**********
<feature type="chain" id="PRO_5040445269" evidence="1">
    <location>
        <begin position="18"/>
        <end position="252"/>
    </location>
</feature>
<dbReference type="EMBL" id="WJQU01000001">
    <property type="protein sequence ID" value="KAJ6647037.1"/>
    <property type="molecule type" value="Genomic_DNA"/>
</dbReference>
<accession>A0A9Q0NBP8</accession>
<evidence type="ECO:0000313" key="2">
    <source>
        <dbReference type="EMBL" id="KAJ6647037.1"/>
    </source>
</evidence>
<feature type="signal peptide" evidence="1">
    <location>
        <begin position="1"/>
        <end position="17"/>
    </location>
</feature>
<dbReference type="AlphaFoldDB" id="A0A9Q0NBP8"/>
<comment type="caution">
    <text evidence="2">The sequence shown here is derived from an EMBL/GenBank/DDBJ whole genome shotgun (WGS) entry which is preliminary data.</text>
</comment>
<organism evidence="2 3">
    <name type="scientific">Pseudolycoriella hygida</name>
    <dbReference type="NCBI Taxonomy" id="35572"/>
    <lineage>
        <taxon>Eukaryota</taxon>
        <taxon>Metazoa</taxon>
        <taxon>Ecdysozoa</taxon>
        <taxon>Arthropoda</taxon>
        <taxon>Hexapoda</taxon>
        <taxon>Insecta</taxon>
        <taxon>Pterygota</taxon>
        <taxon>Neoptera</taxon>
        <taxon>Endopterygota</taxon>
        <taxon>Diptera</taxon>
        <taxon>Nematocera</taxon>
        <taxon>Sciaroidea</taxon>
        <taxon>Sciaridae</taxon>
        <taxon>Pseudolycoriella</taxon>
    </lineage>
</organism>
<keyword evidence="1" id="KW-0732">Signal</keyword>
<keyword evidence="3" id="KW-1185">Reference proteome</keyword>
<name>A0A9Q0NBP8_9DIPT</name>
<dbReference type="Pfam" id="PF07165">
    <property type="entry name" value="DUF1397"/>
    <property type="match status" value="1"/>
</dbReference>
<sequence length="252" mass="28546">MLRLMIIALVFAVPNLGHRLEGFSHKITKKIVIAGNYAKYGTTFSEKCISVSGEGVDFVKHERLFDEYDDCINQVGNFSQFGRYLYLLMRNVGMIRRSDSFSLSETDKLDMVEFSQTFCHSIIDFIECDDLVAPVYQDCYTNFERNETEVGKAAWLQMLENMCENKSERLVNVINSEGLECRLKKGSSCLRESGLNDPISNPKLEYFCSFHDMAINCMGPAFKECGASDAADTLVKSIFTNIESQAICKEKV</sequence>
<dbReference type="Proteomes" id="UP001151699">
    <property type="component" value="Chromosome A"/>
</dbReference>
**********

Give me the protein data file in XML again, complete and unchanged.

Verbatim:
<feature type="chain" id="PRO_5040445269" evidence="1">
    <location>
        <begin position="18"/>
        <end position="252"/>
    </location>
</feature>
<dbReference type="EMBL" id="WJQU01000001">
    <property type="protein sequence ID" value="KAJ6647037.1"/>
    <property type="molecule type" value="Genomic_DNA"/>
</dbReference>
<accession>A0A9Q0NBP8</accession>
<evidence type="ECO:0000313" key="2">
    <source>
        <dbReference type="EMBL" id="KAJ6647037.1"/>
    </source>
</evidence>
<feature type="signal peptide" evidence="1">
    <location>
        <begin position="1"/>
        <end position="17"/>
    </location>
</feature>
<dbReference type="AlphaFoldDB" id="A0A9Q0NBP8"/>
<comment type="caution">
    <text evidence="2">The sequence shown here is derived from an EMBL/GenBank/DDBJ whole genome shotgun (WGS) entry which is preliminary data.</text>
</comment>
<organism evidence="2 3">
    <name type="scientific">Pseudolycoriella hygida</name>
    <dbReference type="NCBI Taxonomy" id="35572"/>
    <lineage>
        <taxon>Eukaryota</taxon>
        <taxon>Metazoa</taxon>
        <taxon>Ecdysozoa</taxon>
        <taxon>Arthropoda</taxon>
        <taxon>Hexapoda</taxon>
        <taxon>Insecta</taxon>
        <taxon>Pterygota</taxon>
        <taxon>Neoptera</taxon>
        <taxon>Endopterygota</taxon>
        <taxon>Diptera</taxon>
        <taxon>Nematocera</taxon>
        <taxon>Sciaroidea</taxon>
        <taxon>Sciaridae</taxon>
        <taxon>Pseudolycoriella</taxon>
    </lineage>
</organism>
<keyword evidence="1" id="KW-0732">Signal</keyword>
<keyword evidence="3" id="KW-1185">Reference proteome</keyword>
<name>A0A9Q0NBP8_9DIPT</name>
<dbReference type="Pfam" id="PF07165">
    <property type="entry name" value="DUF1397"/>
    <property type="match status" value="1"/>
</dbReference>
<sequence length="252" mass="28546">MLRLMIIALVFAVPNLGHRLEGFSHKITKKIVIAGNYAKYGTTFSEKCISVSGEGVDFVKHERLFDEYDDCINQVGNFSQFGRYLYLLMRNVGMIRRSDSFSLSETDKLDMVEFSQTFCHSIIDFIECDDLVAPVYQDCYTNFERNETEVGKAAWLQMLENMCENKSERLVNVINSEGLECRLKKGSSCLRESGLNDPISNPKLEYFCSFHDMAINCMGPAFKECGASDAADTLVKSIFTNIESQAICKEKV</sequence>
<dbReference type="Proteomes" id="UP001151699">
    <property type="component" value="Chromosome A"/>
</dbReference>